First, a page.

Flying Fox

Spectacled Flying-Fox Orphans Receive Special Care

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These amazing photos of Spectacled Flying-Fox orphans are courtesy of NightWings Rainforest Centre in Queensland, Australia. They are just some of the Flying-Foxes that received hands-on care in 2014.

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10344204_1411633079128883_5991267839585191739_oPhotos Courtesy: NightWings Rainforest Centre

NightWings Rainforest Centre is still working on completing their bat hospital, nursery and visitor centre. They anticipate being open for the public by 2016 or 2017. Until then, there are dedicated workers who are busy, behind the scenes, with the daily business of rescuing and hand-rearing Spectacled Flying-Fox orphans.

All these amazing images are for sale as cards, prints, tote bags, etc on RedBubble, with 50% of proceeds going towards NightWings Rainforest Revegetation program. Check NightWings facebook page for info on where to purchase or follow this link to RedBubble: http://www.redbubble.com/people/stickeebatz/collections/346532-nightwings?ref=breadcrumb 

Listed as “Vulnerable” under EPBC (Environment Protection and Biodiversity Conservation Act of Australia) status, the Spectacled Flying-Fox is a large, gregarious bat that roosts in daytime camps. They fly out at night to feed on native fruits and blossoms, with most camps being within 7 km (4 mile) of rainforest. Geographically confined to far north Queensland, Australia, this species is considered a keystone species, with foraging activities resulting in dispersal of pollen and seeds; playing a key role in the reproductive and evolutionary processes of other species and ecological communities. This species is in trouble, with pressure from urbanization, habitat fragmentation, loss of food resource, tick paralysis, and both legal and illegal shooting around orchards. The NightWings founders are all committed bat carers, and the NightWings Rainforest Centre will be helping these animals in 2 ways: the 15 hectare (37 acres), 70,000 tree planting will provide an area of year-round native fruit from multiple rainforest tree species, and the visitor centre (proposed for completion around 2016/17) will feature a full-time bat hospital, nursery and interpretive centre.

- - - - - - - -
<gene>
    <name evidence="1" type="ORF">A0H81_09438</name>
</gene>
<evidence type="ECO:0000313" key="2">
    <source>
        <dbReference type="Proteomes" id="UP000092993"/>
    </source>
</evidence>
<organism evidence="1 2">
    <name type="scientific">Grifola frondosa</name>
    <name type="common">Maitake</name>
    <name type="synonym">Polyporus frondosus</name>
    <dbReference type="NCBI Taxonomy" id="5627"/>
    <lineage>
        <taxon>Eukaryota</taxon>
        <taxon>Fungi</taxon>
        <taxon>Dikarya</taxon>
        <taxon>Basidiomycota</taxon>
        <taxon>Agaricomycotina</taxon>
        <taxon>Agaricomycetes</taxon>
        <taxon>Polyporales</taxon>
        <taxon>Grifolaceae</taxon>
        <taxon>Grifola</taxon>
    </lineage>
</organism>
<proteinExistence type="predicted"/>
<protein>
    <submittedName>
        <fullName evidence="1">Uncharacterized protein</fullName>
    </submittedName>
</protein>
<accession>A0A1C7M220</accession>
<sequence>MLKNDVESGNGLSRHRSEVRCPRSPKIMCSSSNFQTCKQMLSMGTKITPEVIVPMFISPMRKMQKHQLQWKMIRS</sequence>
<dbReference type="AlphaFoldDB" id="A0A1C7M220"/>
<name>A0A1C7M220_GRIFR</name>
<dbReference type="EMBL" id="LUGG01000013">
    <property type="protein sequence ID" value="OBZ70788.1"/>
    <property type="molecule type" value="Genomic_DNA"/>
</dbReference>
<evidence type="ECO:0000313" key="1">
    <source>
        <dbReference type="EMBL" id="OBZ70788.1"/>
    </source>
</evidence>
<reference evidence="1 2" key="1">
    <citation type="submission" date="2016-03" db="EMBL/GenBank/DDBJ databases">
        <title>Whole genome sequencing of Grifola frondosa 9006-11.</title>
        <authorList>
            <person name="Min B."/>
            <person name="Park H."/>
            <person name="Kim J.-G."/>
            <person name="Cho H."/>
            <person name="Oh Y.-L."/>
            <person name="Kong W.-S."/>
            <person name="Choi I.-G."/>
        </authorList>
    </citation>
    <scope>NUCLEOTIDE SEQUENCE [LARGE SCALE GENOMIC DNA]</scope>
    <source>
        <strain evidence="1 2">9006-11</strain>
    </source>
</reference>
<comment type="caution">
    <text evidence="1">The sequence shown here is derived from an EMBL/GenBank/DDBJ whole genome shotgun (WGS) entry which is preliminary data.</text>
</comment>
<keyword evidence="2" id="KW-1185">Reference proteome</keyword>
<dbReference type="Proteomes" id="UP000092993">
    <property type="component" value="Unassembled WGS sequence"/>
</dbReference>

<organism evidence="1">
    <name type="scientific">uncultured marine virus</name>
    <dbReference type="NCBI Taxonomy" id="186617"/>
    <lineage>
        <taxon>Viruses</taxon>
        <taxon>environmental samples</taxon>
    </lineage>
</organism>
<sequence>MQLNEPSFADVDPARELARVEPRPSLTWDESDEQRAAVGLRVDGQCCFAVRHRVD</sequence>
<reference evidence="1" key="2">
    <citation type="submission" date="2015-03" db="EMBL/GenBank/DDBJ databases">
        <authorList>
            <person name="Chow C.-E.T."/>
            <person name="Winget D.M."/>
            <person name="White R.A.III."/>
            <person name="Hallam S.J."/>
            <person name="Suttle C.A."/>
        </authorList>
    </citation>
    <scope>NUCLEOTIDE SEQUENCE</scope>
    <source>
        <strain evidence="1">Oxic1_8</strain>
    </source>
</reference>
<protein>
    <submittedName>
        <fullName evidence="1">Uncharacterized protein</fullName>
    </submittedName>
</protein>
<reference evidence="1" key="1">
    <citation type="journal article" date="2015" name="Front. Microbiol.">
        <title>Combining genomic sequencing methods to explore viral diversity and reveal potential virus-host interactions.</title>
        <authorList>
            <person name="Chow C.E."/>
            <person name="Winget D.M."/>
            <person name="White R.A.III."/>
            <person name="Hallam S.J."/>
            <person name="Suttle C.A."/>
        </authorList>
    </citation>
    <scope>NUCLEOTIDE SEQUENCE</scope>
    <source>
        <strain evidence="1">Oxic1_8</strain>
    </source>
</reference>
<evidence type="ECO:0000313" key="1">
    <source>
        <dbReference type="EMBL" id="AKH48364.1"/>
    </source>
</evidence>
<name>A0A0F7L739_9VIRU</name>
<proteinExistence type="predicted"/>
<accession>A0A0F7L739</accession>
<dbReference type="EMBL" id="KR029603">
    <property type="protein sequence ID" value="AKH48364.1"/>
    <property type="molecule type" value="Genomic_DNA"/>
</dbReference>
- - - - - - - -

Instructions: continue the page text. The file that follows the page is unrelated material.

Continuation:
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Baby Bat Pups at Lubee Bat Conservancy

Last year the Lubee Bat Conservancy in Gainesville, Florida welcomed twelve bat pups, including the rare birth of twins by mother Variable Flying Fox "Charisma." This organization is dedicated to conserving "fruit and nectar" bats because these animals are vital to pollination and seed dispersal in many of the world's jungles. The evolutionary origins of bats are a subject of much debate but they are most certainly NOT flying rodents. Once thought to be more closely related to shrews and hedgehogs, recent genetic evidence suggests bats may be more closely related to carnivores like bears, dogs and cats.

<0.1 Large Flying Fox Vixen © D. LeBlanc, Lubee Bat Conservancy

A Large Flying Fox pup clings to a stuffed animal

0.2 Large Flying Fox © D. LeBlanc, Lubee Bat Conservancy rs

Large Flying Fox pup and mom. Above photo credits: D. LeBlanc / Lubee Bat Conservancy

Charisma & Twins Variable Flying Fox © S. Mulder, Lubee Bat Conservancy rs

Rare Variable Flying Fox pup twins with mom. Photo credit: S. Mulder, Lubee Bat Conservancy

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